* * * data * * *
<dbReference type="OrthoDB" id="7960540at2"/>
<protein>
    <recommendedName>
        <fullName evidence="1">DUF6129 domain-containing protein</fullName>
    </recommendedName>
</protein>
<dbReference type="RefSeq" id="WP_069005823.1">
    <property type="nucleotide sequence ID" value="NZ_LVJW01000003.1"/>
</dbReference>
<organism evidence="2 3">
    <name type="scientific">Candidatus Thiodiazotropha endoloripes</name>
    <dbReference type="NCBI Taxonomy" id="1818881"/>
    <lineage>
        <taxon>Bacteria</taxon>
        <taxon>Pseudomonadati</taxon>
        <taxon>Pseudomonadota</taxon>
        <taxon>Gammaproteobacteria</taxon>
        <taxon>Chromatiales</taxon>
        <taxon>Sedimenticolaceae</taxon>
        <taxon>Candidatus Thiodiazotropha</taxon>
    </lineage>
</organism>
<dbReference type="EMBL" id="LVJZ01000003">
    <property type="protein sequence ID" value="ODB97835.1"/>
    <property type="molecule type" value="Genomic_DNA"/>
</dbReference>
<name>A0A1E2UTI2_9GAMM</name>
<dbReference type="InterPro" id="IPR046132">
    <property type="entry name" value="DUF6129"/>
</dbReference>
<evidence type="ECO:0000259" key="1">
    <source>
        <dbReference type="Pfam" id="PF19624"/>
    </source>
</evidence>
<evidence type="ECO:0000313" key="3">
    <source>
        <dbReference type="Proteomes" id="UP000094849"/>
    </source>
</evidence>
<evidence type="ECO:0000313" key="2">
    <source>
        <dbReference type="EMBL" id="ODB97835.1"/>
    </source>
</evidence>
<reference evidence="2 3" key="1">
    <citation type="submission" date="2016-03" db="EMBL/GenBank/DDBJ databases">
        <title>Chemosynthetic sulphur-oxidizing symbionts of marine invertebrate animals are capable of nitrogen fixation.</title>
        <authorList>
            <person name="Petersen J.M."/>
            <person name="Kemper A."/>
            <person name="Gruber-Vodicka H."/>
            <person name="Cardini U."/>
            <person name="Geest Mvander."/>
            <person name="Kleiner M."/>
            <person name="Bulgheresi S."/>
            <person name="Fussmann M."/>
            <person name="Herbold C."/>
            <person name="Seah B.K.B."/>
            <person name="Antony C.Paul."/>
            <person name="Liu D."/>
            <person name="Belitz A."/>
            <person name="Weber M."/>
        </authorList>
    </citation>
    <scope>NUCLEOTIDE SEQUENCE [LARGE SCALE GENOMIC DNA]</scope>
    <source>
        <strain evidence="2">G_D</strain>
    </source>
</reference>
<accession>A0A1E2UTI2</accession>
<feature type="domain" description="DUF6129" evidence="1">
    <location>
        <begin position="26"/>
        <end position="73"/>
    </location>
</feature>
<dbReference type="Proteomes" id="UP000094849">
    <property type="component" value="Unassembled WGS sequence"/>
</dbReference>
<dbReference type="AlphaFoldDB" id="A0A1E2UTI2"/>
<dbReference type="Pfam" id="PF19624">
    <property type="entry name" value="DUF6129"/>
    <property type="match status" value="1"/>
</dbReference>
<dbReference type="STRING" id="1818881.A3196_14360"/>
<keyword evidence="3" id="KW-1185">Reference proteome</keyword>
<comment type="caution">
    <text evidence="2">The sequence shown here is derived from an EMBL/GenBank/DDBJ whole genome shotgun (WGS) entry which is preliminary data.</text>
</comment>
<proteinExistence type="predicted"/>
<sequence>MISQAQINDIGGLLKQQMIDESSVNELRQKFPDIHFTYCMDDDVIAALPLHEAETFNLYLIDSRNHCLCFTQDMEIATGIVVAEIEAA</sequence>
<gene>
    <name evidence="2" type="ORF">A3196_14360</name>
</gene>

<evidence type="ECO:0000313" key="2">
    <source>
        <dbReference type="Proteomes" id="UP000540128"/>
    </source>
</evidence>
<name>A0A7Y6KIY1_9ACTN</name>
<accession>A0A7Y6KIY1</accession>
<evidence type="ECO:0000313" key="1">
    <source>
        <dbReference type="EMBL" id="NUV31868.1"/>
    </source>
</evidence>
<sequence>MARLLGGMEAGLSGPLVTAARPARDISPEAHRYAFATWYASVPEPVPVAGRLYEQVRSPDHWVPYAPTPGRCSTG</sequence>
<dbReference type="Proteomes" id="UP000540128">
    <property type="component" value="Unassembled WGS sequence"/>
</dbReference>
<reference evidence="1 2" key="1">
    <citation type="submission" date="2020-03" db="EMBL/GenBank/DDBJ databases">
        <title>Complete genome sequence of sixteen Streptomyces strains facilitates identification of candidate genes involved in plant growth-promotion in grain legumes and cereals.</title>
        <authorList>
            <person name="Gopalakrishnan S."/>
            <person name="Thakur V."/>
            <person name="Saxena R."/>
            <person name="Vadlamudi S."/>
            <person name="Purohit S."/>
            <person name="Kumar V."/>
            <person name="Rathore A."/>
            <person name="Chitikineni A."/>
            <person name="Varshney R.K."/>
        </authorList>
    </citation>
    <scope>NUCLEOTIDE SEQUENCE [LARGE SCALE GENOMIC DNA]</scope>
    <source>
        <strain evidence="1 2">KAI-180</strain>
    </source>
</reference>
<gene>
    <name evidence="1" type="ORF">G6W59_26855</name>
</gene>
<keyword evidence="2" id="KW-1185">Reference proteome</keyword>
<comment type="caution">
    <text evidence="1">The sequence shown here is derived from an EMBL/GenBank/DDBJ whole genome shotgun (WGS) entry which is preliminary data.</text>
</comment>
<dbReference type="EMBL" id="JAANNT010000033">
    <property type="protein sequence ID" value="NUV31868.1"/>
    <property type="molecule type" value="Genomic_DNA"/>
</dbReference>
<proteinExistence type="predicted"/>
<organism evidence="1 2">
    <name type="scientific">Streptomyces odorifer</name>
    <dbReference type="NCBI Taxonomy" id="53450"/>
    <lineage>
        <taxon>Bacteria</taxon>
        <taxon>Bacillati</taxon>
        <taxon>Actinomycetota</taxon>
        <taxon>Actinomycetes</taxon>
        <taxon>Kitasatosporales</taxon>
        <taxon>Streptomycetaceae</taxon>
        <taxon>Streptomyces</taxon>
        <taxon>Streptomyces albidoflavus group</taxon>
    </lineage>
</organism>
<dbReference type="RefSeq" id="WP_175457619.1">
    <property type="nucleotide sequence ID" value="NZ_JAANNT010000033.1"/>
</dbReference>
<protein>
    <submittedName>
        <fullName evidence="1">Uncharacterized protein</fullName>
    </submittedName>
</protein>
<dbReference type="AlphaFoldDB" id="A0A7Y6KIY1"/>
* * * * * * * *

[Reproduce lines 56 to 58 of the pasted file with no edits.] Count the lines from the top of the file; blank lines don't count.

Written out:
            <person name="Bulgheresi S."/>
            <person name="Fussmann M."/>
            <person name="Herbold C."/>